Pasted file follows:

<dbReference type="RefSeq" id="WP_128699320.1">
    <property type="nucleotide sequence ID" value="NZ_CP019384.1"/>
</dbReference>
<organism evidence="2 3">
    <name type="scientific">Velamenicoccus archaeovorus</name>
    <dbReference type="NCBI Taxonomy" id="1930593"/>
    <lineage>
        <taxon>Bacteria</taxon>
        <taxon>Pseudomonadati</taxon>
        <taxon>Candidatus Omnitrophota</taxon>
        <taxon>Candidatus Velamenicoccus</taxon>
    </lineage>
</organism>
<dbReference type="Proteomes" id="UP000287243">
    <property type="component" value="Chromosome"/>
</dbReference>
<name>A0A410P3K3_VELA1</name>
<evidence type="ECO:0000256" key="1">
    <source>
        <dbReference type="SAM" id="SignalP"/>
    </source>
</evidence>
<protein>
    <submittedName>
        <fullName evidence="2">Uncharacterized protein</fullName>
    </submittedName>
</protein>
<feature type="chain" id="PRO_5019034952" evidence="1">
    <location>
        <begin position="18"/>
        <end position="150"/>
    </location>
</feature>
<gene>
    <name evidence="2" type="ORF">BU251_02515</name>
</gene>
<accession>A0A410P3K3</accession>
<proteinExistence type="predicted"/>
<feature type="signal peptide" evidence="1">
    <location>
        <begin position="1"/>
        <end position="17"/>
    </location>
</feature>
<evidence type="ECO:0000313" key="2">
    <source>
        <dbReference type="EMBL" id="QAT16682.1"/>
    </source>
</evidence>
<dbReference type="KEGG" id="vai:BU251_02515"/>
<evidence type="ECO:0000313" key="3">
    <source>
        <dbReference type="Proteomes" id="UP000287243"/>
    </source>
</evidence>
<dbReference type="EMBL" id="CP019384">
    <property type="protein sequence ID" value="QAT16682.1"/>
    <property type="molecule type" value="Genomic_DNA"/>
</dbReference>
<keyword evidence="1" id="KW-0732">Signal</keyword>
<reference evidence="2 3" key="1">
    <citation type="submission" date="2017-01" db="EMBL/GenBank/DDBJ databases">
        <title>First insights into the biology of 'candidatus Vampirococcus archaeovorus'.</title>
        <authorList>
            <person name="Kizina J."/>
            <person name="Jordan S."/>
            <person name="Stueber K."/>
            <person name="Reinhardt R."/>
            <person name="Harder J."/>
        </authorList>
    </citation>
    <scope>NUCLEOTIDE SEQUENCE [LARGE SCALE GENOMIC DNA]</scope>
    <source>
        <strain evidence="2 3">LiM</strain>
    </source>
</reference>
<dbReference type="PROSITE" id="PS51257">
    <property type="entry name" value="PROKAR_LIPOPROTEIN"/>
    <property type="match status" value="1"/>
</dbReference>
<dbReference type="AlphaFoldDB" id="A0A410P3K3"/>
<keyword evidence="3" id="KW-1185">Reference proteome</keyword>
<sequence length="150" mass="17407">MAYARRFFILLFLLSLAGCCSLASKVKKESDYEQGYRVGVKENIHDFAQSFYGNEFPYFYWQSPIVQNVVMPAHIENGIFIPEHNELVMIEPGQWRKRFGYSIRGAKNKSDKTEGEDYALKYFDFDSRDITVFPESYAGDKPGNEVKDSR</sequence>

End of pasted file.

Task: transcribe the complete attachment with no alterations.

<dbReference type="RefSeq" id="WP_128699320.1">
    <property type="nucleotide sequence ID" value="NZ_CP019384.1"/>
</dbReference>
<organism evidence="2 3">
    <name type="scientific">Velamenicoccus archaeovorus</name>
    <dbReference type="NCBI Taxonomy" id="1930593"/>
    <lineage>
        <taxon>Bacteria</taxon>
        <taxon>Pseudomonadati</taxon>
        <taxon>Candidatus Omnitrophota</taxon>
        <taxon>Candidatus Velamenicoccus</taxon>
    </lineage>
</organism>
<dbReference type="Proteomes" id="UP000287243">
    <property type="component" value="Chromosome"/>
</dbReference>
<name>A0A410P3K3_VELA1</name>
<evidence type="ECO:0000256" key="1">
    <source>
        <dbReference type="SAM" id="SignalP"/>
    </source>
</evidence>
<protein>
    <submittedName>
        <fullName evidence="2">Uncharacterized protein</fullName>
    </submittedName>
</protein>
<feature type="chain" id="PRO_5019034952" evidence="1">
    <location>
        <begin position="18"/>
        <end position="150"/>
    </location>
</feature>
<gene>
    <name evidence="2" type="ORF">BU251_02515</name>
</gene>
<accession>A0A410P3K3</accession>
<proteinExistence type="predicted"/>
<feature type="signal peptide" evidence="1">
    <location>
        <begin position="1"/>
        <end position="17"/>
    </location>
</feature>
<evidence type="ECO:0000313" key="2">
    <source>
        <dbReference type="EMBL" id="QAT16682.1"/>
    </source>
</evidence>
<dbReference type="KEGG" id="vai:BU251_02515"/>
<evidence type="ECO:0000313" key="3">
    <source>
        <dbReference type="Proteomes" id="UP000287243"/>
    </source>
</evidence>
<dbReference type="EMBL" id="CP019384">
    <property type="protein sequence ID" value="QAT16682.1"/>
    <property type="molecule type" value="Genomic_DNA"/>
</dbReference>
<keyword evidence="1" id="KW-0732">Signal</keyword>
<reference evidence="2 3" key="1">
    <citation type="submission" date="2017-01" db="EMBL/GenBank/DDBJ databases">
        <title>First insights into the biology of 'candidatus Vampirococcus archaeovorus'.</title>
        <authorList>
            <person name="Kizina J."/>
            <person name="Jordan S."/>
            <person name="Stueber K."/>
            <person name="Reinhardt R."/>
            <person name="Harder J."/>
        </authorList>
    </citation>
    <scope>NUCLEOTIDE SEQUENCE [LARGE SCALE GENOMIC DNA]</scope>
    <source>
        <strain evidence="2 3">LiM</strain>
    </source>
</reference>
<dbReference type="PROSITE" id="PS51257">
    <property type="entry name" value="PROKAR_LIPOPROTEIN"/>
    <property type="match status" value="1"/>
</dbReference>
<dbReference type="AlphaFoldDB" id="A0A410P3K3"/>
<keyword evidence="3" id="KW-1185">Reference proteome</keyword>
<sequence length="150" mass="17407">MAYARRFFILLFLLSLAGCCSLASKVKKESDYEQGYRVGVKENIHDFAQSFYGNEFPYFYWQSPIVQNVVMPAHIENGIFIPEHNELVMIEPGQWRKRFGYSIRGAKNKSDKTEGEDYALKYFDFDSRDITVFPESYAGDKPGNEVKDSR</sequence>